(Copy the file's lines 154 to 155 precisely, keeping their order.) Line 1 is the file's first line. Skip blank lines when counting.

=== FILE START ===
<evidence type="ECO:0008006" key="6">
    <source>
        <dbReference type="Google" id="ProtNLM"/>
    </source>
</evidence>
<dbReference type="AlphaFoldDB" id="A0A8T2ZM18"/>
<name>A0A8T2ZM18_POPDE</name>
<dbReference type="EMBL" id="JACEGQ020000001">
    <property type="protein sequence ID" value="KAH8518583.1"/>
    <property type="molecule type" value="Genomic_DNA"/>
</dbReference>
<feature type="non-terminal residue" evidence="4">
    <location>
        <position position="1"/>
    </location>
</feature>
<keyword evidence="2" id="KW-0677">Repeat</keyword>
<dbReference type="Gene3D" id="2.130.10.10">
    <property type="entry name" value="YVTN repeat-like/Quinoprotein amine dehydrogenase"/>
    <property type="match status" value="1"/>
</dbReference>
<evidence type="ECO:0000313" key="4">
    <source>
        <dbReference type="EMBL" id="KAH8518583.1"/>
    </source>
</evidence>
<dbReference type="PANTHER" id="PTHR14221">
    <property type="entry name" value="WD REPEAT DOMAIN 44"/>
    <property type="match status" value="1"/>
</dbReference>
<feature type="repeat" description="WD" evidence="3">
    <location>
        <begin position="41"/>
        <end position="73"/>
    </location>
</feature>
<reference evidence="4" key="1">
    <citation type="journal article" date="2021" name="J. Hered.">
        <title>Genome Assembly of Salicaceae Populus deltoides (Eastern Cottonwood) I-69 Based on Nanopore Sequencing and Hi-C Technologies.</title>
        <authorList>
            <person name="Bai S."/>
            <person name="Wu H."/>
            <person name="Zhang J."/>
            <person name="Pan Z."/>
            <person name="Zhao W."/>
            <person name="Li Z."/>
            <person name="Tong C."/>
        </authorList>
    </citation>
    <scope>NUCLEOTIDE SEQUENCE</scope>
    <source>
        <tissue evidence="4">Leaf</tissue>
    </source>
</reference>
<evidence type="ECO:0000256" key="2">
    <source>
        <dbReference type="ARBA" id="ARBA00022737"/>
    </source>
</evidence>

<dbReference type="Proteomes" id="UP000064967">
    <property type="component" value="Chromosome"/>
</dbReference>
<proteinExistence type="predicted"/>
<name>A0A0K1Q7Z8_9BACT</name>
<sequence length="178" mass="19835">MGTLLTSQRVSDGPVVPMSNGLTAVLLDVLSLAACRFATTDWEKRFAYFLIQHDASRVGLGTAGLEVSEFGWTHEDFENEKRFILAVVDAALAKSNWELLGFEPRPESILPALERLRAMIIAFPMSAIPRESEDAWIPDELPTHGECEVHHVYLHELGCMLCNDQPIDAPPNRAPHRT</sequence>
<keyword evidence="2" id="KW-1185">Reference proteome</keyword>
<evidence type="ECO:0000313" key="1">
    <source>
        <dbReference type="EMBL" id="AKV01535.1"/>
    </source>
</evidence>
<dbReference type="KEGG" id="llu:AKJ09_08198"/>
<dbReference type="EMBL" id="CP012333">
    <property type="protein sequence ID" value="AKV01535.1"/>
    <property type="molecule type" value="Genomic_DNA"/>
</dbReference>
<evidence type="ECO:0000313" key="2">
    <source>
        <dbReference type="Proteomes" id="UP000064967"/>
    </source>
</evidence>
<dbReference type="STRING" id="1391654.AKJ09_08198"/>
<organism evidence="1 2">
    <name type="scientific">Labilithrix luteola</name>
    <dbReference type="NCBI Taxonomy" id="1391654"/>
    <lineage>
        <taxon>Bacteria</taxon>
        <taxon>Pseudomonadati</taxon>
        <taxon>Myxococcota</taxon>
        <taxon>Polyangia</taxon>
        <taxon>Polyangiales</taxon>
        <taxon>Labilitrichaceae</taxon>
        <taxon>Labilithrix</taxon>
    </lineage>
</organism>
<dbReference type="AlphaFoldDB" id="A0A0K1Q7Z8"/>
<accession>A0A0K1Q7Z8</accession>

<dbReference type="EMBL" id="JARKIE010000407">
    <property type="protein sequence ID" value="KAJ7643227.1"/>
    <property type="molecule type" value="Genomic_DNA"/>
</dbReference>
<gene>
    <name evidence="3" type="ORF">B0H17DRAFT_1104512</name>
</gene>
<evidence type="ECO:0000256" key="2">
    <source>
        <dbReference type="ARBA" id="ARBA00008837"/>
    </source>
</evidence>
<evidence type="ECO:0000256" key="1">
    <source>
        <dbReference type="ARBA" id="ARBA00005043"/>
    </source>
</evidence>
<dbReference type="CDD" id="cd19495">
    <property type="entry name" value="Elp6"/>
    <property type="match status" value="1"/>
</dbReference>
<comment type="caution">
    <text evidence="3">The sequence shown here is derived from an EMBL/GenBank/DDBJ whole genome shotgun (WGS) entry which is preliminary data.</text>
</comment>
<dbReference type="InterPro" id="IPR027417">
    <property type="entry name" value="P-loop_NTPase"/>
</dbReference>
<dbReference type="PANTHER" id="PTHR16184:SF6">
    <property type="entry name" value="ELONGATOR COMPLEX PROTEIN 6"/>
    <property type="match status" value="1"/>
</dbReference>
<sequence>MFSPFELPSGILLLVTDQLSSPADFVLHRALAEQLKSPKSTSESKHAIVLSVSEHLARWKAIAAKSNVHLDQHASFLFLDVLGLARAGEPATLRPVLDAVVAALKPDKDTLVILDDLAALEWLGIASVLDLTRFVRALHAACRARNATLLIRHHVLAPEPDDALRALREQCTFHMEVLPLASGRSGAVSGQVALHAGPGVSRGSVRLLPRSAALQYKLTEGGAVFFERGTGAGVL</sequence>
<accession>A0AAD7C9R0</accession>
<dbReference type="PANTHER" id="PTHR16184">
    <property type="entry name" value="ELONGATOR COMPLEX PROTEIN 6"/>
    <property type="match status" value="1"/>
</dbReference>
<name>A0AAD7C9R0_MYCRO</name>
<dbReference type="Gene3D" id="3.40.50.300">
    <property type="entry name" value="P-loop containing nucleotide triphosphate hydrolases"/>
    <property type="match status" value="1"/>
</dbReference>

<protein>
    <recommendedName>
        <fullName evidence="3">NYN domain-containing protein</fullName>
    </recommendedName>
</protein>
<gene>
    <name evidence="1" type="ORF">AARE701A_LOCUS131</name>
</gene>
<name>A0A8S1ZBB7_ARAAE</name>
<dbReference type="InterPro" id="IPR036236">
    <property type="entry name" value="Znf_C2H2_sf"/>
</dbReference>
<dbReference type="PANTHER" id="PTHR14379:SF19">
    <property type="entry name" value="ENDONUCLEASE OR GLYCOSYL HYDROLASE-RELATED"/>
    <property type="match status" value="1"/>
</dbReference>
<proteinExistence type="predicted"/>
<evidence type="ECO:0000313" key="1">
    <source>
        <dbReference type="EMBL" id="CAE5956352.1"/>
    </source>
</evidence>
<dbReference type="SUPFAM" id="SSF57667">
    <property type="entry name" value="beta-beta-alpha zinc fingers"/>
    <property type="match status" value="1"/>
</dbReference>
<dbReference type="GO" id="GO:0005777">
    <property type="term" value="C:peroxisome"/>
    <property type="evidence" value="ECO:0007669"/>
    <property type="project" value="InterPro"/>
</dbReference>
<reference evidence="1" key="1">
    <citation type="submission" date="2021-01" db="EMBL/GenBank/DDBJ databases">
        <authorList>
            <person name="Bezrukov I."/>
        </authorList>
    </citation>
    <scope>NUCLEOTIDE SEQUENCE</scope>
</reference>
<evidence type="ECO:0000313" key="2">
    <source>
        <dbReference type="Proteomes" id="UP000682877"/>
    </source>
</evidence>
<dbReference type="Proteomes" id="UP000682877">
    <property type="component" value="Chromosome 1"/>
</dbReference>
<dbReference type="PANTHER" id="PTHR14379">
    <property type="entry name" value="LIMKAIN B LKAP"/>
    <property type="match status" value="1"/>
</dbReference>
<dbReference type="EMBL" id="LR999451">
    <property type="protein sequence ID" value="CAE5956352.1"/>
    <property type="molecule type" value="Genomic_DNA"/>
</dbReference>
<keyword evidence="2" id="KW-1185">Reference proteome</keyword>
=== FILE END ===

    <property type="match status" value="1"/>
</dbReference>